Thursday, August 28, 2008


check out coverage of the DNC at Scholars and Rogues

Monday, August 25, 2008


Since this book has already been reviewed in several places, I'm going to dispense a bit with the bio that accompanies it in these reviews, which is also available on the website.

A few things about genre, instead: this is an adventure novel, one could even call it an epic. It's been described as "sprawling", "swashbuckling", "picaresque" and it is being made into a movie starring Johnny Depp, set for release in 2009.

In Wikipedia they declare the novel to be written in "roman a clef" which in following their wiki-link reveals:
"A roman à clef or roman à clé (French for "novel with a key") is a novel describing real-life behind a façade of fiction. The 'key' is usually a famous figure or, in some cases, the author."

This falls in with a lot of these "sorta" genres that lie somewhere between fact and fiction such as creative nonfiction, gonzo journalism, picaresque, mock-umentary and so on. Perhaps it would be appropriate to construct a gradient scale of these with the arrow of Truth, showcasing Percentage Of respective to the story, pointing to examples, although I'm not sure who would be interested.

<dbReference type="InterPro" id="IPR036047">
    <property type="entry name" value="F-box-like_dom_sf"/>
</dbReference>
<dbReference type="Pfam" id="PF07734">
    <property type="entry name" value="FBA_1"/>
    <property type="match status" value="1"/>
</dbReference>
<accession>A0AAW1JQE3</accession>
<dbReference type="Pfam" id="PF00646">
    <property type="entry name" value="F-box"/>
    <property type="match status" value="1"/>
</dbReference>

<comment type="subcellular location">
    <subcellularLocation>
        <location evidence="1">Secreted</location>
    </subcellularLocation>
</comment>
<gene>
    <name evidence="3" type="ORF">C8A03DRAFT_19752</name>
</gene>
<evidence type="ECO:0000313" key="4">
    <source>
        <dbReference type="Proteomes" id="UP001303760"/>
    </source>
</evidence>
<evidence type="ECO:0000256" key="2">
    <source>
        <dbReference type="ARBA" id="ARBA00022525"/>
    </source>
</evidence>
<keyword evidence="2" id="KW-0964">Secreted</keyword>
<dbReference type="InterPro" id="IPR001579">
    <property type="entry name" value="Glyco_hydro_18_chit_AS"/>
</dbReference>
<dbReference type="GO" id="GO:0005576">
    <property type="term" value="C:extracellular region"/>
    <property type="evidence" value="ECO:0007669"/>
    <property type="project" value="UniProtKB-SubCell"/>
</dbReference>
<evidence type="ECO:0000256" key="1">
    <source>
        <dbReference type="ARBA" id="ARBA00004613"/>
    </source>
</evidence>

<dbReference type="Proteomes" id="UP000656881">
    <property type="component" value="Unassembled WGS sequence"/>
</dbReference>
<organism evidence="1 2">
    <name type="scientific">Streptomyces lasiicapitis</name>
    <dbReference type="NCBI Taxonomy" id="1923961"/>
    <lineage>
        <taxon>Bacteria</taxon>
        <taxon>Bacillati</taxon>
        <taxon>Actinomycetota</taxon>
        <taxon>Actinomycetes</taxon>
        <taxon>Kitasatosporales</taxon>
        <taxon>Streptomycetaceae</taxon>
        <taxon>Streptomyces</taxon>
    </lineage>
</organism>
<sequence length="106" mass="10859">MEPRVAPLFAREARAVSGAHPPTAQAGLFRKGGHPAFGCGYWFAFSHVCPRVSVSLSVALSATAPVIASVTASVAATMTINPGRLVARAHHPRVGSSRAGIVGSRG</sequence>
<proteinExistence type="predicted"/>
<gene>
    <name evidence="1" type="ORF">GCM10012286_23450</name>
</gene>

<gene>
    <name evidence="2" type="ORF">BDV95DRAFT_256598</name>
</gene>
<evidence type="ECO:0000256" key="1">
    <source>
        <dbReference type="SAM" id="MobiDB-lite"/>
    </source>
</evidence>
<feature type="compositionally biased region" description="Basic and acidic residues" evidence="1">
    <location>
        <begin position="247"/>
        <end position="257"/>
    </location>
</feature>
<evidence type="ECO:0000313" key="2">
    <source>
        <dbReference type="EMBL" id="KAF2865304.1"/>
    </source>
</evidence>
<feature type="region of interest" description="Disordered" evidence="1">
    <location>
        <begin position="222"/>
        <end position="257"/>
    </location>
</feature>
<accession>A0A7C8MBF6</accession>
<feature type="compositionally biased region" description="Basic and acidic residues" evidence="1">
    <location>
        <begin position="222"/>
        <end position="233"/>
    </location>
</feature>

When it comes to this novel, one can conclude this, regardless of genre: If this story is even 20 % true then the author is lucky to be alive. Bombay is portrayed as a city of glittering malevolence, as a city where you would not want to be overly-assertive, abandoned or lost, yet the main character, an Australian fugitive named Linbaba by his porter (a name that in the Marathi language sounds like Dick Hero) is all three of these yet manages to survive by his wits, by his fists, by the hospitality of the Indian people, and sometimes he just gets lucky.